The Socially Gendered Body: Richard B. Hays

This post is part of our ongoing series on Head Coverings in Corinth.

We begin with Richard B. Hays’ perspective found in First Corinthians: An Interpretation: A Bible Commentary for Teaching and Preaching. As we examine the context, his interpretation of First Corinthians 11.2-16, and the conceptions of body that come from this passage, we will find that Hays conceives of the human body found in First Corinthians to be socially gendered.

Richard B. Hays

Richard B. Hays

Contextually, Hays emphasizes the importance of reading First Corinthians with the consciousness that modern readers are eaves dropping on a portion of an ancient conversation between Paul and the church at Corinth.[1] Concerning his approach to the text, Hays writes that interpretation involves a “process of distancing ourselves from the text enough to see its foreignness and then allowing the text to draw near again and claim us.”[2] Regarding Corinth, he notes the importance of remembering that Paul’s Corinth existed as a commercial city full of sporting games that was well acquainted with political prowess.[3] Additionally he argues for contextualizing Corinth as a colonial city full of people seeking upward mobility.[4] Socio-religiously, Hays indicates the importance of understanding the diversity of deities and centers of worship within Corinth, especially the Corinthians reputation (at least among the Athenians) for sexually promiscuous worship and the Jewish presence within the city.[5] Also noteworthy was the apparent socioeconomic diversity likely represented within any given house church.[6] Hays locates two occasions for Paul’s writing to Corinth, the first of which was Paul’s reception of a letter from “Chloe’s people” concerning dissensions among the Corinthians on matters of sexuality, legal disputes, abuses of the Lord’s Supper, and controversies concerning the resurrection of the dead.[7] Additionally, the Corinthians had written Paul asking for advice on sex within marriage, food sacrificed to idols, spiritual gifts, and Paul’s collection for Jerusalem.[8] As Hays understands it, this two-fold communication from the city indicated to Paul a church in a moment of division and crisis—hence his multiple letters to the congregation.[9] Paul’s response to these issues are framed within theological terms, however it seems clear that not every concern would have been understood by the Corinthians as a necessarily theological issue, perhaps causing even greater divisions in the church.[10] Continue reading

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Rethinking Authority During the Reformation

Jesus with BibleThe issue of authority within and for the church has long been a topic that has sparked debate within the Christian tradition. Even in our own context questions remain concerning the Christian’s attitude toward the state, the role of women in the church, and questions concerning the sufficiency of ecclesiastical offices. In the essay that follows below, we examine several Reformation Era perspectives on authority within the church. Through these perspectives we see that central for these reformation perspectives was their desire to rethink the authority of scripture in light of differing interpretations and interpretive authority structures within the church.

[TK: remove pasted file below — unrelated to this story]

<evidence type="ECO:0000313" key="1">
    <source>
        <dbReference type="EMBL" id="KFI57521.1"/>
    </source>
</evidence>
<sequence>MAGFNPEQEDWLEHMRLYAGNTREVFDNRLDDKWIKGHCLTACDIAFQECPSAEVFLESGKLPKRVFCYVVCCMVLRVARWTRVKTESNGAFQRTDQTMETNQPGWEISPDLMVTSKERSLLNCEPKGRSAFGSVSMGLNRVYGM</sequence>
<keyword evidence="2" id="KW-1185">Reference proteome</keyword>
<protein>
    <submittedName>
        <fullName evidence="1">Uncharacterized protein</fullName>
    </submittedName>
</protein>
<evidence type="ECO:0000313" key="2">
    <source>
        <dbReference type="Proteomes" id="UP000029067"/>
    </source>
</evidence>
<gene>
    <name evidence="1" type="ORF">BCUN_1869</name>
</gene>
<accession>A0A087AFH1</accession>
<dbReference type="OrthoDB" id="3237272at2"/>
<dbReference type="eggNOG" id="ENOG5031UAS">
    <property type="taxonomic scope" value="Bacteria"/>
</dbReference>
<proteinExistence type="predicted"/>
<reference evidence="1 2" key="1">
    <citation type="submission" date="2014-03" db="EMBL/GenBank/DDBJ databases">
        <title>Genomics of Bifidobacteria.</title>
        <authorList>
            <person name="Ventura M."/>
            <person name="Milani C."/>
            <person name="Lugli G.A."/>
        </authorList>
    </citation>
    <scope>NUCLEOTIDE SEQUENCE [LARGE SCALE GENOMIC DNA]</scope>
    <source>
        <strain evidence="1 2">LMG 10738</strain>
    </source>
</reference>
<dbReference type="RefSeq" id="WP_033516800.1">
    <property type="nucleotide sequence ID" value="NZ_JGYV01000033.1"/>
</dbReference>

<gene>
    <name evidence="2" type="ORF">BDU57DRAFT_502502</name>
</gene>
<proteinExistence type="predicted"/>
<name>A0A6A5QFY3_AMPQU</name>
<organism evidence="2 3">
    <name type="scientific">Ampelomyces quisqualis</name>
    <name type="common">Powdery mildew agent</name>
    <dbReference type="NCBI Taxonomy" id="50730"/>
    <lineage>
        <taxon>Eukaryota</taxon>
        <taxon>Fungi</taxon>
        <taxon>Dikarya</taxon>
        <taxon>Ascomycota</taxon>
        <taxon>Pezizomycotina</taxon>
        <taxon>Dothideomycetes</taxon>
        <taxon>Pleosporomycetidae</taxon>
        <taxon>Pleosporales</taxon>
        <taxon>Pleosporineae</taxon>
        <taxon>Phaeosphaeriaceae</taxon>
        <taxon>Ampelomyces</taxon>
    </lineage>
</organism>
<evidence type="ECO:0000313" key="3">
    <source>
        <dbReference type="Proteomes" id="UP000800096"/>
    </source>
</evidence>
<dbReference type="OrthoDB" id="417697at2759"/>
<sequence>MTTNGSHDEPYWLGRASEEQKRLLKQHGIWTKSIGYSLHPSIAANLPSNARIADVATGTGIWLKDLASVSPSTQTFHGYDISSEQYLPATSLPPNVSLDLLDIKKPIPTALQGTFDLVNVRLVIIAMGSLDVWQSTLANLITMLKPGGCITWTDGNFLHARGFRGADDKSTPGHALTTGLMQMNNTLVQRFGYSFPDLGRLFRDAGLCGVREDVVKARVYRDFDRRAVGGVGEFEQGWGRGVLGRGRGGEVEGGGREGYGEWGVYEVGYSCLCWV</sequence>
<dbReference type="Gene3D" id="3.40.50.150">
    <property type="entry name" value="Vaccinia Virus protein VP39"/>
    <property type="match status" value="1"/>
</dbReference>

In his Brief Declaration, Robert Fulke writes that the church, as the “house of God,” should be ordered in accordance to the scriptures (185). In scripture, he argues, there are two forms of office: the temporal and the perpetual, each of which holds authority in a particular church, city, or regional area (186). Temporal offices, those which were used in the establishment of the church, included apostles, prophets, evangelists, and those who demonstrated supernatural gifts such as speaking in tongues, healing, and miracles (186). For the current church, Fulke argues, only those who hold perpetual offices are to be understood as authoritative. These ecclesiastical offices include those of pastor, doctor, governor, and deacon (187); of these he conceives of doctors and teachers as the chief instructors of the church (187), and of the elders and deacons as those who should provide order and discipline within the church (187, 190). The goal of the church disciple doled out by elders and deacons was fourfold. He argues that disciple was necessary in order “to keep men in awe from offending and to bring offenders to repentance, to avoid the infection of sin within the church, and the reproach that growth by neglecting the punishment of sin…” (191). Clearly Fulke advocates church discipline that both forms morality and punishes the sins of the congregation when necessary. These purposes in hand, Fulke writes that church discipline was to be enacted by the pastor together with the elders, either punishing Christian offenders or cutting them off from the church (191). Fulke decries the Roman church’s practice of excommunication for he termed minor disagreements with the church, arguing instead for excommunication only on account of unrepentant sins such as covetousness, idolatry, slandering, and those heretics who failed to repent of their errors (191). Ultimately, Fulke appeals to the authority of scripture, specifically that interpreted by pastors in a synod of fellow pastors, as the ultimate authoritative basis for the church (189). Continue reading